Gillette Mayor Louise Carter-King listened carefully to Governor Gordon’s State of the State Address Monday morning, which along with kicking off the 65th Legislative Session, took a recalibrated assessment of the budget. In her mind, she found it an optimistic message for the city, county, and state.
“I was pleased with the address,” she said. “I was really pleased that he mentioned so much about our section of the state.”
For starters, Mayor Carter-King appreciated the Governor’s proposed $25 million investment towards the establishment of the Energy Commercialization Program, which will support research and advance technologies that further zero or net-negative carbon uses for coal and other fossil fuels, and that he stressed the need to act quickly to prevent coal mines from closing.
Campbell County Public Information Coordinator Ivy Castleberry also agreed with the direction the Governor is taking towards the future of energy.
“As far as Campbell County goes, we’re glad to hear that the Governor is still seriously going to pursue how we support our energy industry here in Wyoming,” she said.
Mayor Carter-King also noted that the state needs to take a serious look at economic development, which she said cannot be done without putting money behind it.
“If we are truly going to diversify from the thermal-use coal as it is now, then we have to look into the research, so I think Gov. Gordon is on the same page as most of the industry leaders, and I hope, the legislators from this region,” Mayor Carter-King said. “I would think the whole state has to realize that we have this valuable commodity, and it’s good coal.”
Both Mayor Carter-King and Castleberry believe that finding a long-term solution to the current coal economy will be found in carbon-based research and that both the city and county will be major players in the nation and globally.
“Part of us being able to contribute to the next phase of energy is making Campbell County a premier location for the next phase of testing new carbon technologies and things that have to do with clean coal technologies, whether that’s capturing CO2 from coal-fired power plants or supporting the research for ways to make coal burn more efficiently,” Castleberry added. “We have clean coal and are looking at technologies to enhance and expand that along with additional ways we can use carbon-based products.”
Castleberry believes that in order to be part of the global solution on carbon-based products, the county has to accurately communicate its story to the nation and the globe, which the Carbon Valley Initiative Marketing Project will help spread that message. Last week, the County awarded the two-year $400,000 contract to New Jersey-based Violet PR.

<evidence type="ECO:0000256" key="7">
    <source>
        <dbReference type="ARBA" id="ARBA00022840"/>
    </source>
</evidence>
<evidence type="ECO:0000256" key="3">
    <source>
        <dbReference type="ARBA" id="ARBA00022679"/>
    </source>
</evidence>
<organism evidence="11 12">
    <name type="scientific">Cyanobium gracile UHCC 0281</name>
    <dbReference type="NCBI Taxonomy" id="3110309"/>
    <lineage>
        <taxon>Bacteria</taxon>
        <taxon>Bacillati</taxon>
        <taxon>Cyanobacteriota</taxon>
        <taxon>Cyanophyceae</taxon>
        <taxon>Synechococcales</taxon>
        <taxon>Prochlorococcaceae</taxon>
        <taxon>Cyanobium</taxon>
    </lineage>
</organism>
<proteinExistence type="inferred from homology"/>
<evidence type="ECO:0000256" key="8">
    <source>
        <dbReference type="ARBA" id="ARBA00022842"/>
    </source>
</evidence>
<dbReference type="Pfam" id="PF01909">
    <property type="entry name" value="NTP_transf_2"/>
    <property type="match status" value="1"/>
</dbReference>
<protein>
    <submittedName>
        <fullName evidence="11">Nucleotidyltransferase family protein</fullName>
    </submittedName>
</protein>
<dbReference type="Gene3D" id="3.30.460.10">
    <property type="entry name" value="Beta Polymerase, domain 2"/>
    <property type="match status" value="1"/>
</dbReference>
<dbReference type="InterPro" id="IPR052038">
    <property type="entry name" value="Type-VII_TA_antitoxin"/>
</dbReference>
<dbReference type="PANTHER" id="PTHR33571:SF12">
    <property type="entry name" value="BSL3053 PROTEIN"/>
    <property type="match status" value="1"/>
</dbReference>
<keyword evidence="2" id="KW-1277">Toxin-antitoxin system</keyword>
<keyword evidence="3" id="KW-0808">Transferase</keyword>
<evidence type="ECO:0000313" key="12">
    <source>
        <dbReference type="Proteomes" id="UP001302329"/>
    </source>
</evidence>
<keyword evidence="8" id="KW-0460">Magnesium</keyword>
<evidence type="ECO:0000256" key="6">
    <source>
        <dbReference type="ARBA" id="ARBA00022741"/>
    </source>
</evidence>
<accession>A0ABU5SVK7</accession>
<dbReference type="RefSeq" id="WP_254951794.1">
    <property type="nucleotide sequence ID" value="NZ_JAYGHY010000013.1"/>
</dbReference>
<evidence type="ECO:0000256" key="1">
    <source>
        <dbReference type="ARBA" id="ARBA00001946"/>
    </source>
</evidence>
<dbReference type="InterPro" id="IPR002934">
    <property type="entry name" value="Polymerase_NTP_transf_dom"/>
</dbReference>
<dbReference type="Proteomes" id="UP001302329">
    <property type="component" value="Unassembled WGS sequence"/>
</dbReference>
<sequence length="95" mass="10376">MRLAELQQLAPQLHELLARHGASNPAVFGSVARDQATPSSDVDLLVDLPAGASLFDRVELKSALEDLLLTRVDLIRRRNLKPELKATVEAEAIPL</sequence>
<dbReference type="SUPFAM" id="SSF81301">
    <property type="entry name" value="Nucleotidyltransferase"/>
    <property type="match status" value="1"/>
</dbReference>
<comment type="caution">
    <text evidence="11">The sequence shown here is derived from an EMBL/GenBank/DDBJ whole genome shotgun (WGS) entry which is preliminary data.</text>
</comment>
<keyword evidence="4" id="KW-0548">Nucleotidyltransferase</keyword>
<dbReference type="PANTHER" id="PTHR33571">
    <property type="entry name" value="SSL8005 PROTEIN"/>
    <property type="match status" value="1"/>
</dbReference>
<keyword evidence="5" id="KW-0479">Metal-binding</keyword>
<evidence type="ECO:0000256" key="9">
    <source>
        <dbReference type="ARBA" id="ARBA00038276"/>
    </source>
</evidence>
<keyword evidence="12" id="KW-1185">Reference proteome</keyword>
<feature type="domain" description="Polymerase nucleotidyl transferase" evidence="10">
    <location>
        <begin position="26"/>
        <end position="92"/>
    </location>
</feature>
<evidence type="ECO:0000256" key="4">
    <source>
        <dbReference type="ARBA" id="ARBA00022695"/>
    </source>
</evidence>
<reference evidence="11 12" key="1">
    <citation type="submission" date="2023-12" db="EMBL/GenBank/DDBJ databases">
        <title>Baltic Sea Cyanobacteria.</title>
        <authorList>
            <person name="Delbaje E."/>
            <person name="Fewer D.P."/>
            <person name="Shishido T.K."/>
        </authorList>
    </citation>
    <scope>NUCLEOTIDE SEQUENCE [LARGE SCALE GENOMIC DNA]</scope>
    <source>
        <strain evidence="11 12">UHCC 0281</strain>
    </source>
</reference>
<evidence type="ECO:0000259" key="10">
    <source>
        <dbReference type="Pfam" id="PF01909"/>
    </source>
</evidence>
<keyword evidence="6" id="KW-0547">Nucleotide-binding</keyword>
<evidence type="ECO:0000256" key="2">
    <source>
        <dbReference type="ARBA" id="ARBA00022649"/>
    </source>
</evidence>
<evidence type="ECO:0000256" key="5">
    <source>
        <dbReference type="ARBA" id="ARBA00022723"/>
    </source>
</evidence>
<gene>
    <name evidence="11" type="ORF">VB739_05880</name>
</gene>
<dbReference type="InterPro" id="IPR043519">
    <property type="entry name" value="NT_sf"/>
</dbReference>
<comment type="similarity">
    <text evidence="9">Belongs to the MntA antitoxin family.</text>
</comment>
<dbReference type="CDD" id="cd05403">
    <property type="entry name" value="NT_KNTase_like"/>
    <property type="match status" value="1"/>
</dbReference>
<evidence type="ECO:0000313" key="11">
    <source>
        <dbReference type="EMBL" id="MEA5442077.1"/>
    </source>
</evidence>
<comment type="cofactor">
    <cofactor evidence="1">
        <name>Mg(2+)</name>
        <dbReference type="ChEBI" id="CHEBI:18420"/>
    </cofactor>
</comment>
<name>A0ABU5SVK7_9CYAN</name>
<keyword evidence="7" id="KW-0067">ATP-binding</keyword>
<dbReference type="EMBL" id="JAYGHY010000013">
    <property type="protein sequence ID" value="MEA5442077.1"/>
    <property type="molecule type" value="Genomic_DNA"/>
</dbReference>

“We certainly see Campbell County as part of the solution in being able to provide reliable energy for the globe,” Castleberry said. “Our marketing strategy is going to help share our vision to researchers and companies who are looking to improve and enhance on carbon-based technologies while building awareness that our extractive industries are supportive and also maintaining a clean environment. We want to make that evident to the rest of the world.”
Both Carter-King and Castleberry reiterated their support of the Governor’s message when it comes to the future of the county and energy development.
Mayor Carter-King also appreciated that the Governor called attention to the trouble with the recent multiple coal mine bankruptcies and hopes that the Legislature will approve the monthly ad valorem tax payments that she feels will be beneficial in stabilizing tax dollar recovery to help Gillette and Campbell County, in addition to the state’s education system.
The mayor noted that she would love to see the state further commit to funding the state’s junior colleges like Gillette College, which she believes is the strongest in the state as far as enrollment and listening to the needs of the community.
“He did mention community colleges, but not in great detail,” she said. “We have to keep that up.”
In terms of Gov. Gordon’s commitment to supporting tourism, Mayor Carter-King agreed that it’s an important source of funding and for the state’s future, and she hopes that the lodging tax bill passes.
We talk about diversification, and there it is,” Mayor Carter-King said. “Tourism is a major part of it.”
She also noted the importance of agriculture.
“Like I said, the speech was optimistic as Gov. Gordon said Wyoming is in a good place, and he realizes that we’re not generating the revenue we used to and is trying to address it,” Mayor Carter-King said. “It was an overall great message.”
The full State of the State Address to the 65th Wyoming Legislature was presented on Feb. 10. at the State Capitol in Cheyenne.